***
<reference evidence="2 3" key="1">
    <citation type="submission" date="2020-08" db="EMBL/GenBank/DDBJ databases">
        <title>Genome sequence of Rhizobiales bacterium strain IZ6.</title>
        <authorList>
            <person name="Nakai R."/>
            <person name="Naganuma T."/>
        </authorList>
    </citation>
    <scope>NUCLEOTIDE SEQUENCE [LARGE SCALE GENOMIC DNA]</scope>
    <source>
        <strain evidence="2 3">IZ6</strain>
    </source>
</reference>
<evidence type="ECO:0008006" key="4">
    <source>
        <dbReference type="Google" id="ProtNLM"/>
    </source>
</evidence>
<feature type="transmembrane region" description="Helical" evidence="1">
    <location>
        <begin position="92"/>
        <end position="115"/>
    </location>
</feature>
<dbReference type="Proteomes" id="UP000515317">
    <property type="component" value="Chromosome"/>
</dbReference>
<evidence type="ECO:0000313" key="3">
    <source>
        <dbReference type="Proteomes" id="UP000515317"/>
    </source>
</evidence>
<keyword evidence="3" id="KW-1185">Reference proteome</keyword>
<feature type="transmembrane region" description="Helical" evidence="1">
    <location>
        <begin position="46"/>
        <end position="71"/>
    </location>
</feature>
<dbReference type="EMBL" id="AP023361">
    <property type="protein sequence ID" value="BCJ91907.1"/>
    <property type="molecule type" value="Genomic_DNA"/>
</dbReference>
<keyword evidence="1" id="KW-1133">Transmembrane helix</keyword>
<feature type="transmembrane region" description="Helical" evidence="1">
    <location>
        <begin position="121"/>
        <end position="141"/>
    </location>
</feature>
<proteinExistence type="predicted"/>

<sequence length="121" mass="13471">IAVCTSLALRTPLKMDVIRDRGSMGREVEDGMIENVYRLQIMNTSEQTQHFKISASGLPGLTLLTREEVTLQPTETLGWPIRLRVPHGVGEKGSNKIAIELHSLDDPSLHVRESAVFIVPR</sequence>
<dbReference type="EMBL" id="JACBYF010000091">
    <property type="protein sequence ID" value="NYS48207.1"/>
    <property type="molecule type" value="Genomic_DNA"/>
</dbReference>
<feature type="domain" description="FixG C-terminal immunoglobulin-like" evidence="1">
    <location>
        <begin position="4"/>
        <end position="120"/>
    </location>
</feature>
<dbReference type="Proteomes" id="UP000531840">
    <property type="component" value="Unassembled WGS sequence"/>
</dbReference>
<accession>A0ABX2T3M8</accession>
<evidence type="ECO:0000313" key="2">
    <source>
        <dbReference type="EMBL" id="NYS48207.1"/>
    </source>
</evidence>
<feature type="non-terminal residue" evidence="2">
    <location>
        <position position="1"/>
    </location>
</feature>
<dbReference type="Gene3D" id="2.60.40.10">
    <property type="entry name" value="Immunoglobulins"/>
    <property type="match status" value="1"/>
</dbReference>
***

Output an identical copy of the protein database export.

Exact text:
<reference evidence="2 3" key="1">
    <citation type="submission" date="2020-08" db="EMBL/GenBank/DDBJ databases">
        <title>Genome sequence of Rhizobiales bacterium strain IZ6.</title>
        <authorList>
            <person name="Nakai R."/>
            <person name="Naganuma T."/>
        </authorList>
    </citation>
    <scope>NUCLEOTIDE SEQUENCE [LARGE SCALE GENOMIC DNA]</scope>
    <source>
        <strain evidence="2 3">IZ6</strain>
    </source>
</reference>
<evidence type="ECO:0008006" key="4">
    <source>
        <dbReference type="Google" id="ProtNLM"/>
    </source>
</evidence>
<feature type="transmembrane region" description="Helical" evidence="1">
    <location>
        <begin position="92"/>
        <end position="115"/>
    </location>
</feature>
<dbReference type="Proteomes" id="UP000515317">
    <property type="component" value="Chromosome"/>
</dbReference>
<evidence type="ECO:0000313" key="3">
    <source>
        <dbReference type="Proteomes" id="UP000515317"/>
    </source>
</evidence>
<keyword evidence="3" id="KW-1185">Reference proteome</keyword>
<feature type="transmembrane region" description="Helical" evidence="1">
    <location>
        <begin position="46"/>
        <end position="71"/>
    </location>
</feature>
<dbReference type="EMBL" id="AP023361">
    <property type="protein sequence ID" value="BCJ91907.1"/>
    <property type="molecule type" value="Genomic_DNA"/>
</dbReference>
<keyword evidence="1" id="KW-1133">Transmembrane helix</keyword>
<feature type="transmembrane region" description="Helical" evidence="1">
    <location>
        <begin position="121"/>
        <end position="141"/>
    </location>
</feature>
<proteinExistence type="predicted"/>

<sequence length="121" mass="13471">IAVCTSLALRTPLKMDVIRDRGSMGREVEDGMIENVYRLQIMNTSEQTQHFKISASGLPGLTLLTREEVTLQPTETLGWPIRLRVPHGVGEKGSNKIAIELHSLDDPSLHVRESAVFIVPR</sequence>
<dbReference type="EMBL" id="JACBYF010000091">
    <property type="protein sequence ID" value="NYS48207.1"/>
    <property type="molecule type" value="Genomic_DNA"/>
</dbReference>
<feature type="domain" description="FixG C-terminal immunoglobulin-like" evidence="1">
    <location>
        <begin position="4"/>
        <end position="120"/>
    </location>
</feature>
<dbReference type="Proteomes" id="UP000531840">
    <property type="component" value="Unassembled WGS sequence"/>
</dbReference>
<accession>A0ABX2T3M8</accession>
<evidence type="ECO:0000313" key="2">
    <source>
        <dbReference type="EMBL" id="NYS48207.1"/>
    </source>
</evidence>
<feature type="non-terminal residue" evidence="2">
    <location>
        <position position="1"/>
    </location>
</feature>
<dbReference type="Gene3D" id="2.60.40.10">
    <property type="entry name" value="Immunoglobulins"/>
    <property type="match status" value="1"/>
</dbReference>